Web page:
A document from the Synod came out today apparently recommending that we “value” or “appreciate” the “orientations” of gay people. Now, in order to value something, one must know what that thing is. Hence, I open this thread, so that we can discuss the NARROW question of what an orientation is.
Now one might say that a sexual orientation is “one’s concupiscent desire to have sex with a certain type of person.” If that’s what sexual orientation is, then obviously one should NOT value the sexual orientation of gay people, because one should not value ANY concupiscent desire.
Quite the contrary, we might say that a sexual orientation is a “set of various affections, ways of acting, and talents that are often associated with people holding certain concupiscent desires.” This would explain how one might value a gay person for certain characteristics (sensitivity? musical talent? ability to form close friendships?) without valuing concupiscence. But there is a problem with this, too, since it’s not clear that all gay people have ANY non-concupiscent traits in common, and certainly they don’t have a monopoly on any of these traits.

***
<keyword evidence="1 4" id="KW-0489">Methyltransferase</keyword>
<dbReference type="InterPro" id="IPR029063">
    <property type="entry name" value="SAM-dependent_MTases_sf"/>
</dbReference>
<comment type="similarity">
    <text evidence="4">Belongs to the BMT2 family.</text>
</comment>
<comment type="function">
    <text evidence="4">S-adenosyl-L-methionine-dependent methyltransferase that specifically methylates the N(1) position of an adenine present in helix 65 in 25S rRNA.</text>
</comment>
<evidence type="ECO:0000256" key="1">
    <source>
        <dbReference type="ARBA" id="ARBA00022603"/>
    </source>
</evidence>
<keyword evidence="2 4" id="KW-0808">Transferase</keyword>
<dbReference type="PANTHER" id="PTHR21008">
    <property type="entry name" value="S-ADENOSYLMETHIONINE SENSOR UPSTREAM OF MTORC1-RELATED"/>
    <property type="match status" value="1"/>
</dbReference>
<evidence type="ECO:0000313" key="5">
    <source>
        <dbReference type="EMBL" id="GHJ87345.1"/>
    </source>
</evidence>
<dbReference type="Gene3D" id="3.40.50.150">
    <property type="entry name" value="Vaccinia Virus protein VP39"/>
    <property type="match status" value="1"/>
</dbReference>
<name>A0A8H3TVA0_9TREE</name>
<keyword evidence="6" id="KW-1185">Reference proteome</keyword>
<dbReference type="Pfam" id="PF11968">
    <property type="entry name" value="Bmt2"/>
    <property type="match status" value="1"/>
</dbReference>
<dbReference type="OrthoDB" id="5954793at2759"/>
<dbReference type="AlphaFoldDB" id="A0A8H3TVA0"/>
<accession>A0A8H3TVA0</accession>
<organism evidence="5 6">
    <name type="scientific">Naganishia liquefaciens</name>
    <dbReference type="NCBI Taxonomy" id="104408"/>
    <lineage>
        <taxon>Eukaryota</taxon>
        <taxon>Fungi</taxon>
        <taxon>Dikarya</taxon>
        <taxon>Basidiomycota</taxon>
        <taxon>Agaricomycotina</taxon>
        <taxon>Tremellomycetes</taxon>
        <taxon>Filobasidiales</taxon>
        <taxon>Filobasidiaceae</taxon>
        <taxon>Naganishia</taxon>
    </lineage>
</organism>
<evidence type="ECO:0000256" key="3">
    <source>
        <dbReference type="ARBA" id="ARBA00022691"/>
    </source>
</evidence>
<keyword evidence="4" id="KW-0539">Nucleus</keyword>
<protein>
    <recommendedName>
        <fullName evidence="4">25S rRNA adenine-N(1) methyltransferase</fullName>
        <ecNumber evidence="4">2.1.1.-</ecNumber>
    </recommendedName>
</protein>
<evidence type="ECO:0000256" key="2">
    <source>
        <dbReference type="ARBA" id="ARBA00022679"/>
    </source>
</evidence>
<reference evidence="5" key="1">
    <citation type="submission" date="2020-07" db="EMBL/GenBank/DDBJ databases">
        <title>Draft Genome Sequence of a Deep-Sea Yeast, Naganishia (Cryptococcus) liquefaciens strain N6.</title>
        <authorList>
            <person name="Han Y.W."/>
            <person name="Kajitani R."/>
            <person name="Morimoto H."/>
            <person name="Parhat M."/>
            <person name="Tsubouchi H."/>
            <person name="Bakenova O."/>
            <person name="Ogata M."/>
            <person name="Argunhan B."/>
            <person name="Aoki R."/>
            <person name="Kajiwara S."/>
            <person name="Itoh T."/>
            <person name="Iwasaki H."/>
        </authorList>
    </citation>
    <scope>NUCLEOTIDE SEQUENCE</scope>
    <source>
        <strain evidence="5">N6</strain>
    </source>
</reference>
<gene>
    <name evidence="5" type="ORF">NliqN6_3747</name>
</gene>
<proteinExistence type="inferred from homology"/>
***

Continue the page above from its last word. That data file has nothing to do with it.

Is there a middle ground? What on earth are we supposed to value? And does the Church document imply that orientations are genuinely “the way God made us” – that same-sex desire is a good thing, even if it has characteristic sinful pitfalls?
As a Catholic man who is attracted to other men, I find this all rather puzzling. The Synod hasn’t made a firm declaration yet, of course, but I’m just trying to understand what they mean by what they’ve said so far. I’m glad the rhetoric seems more inviting to gay folks, but at the same time I’m not sure what is actually being recommended.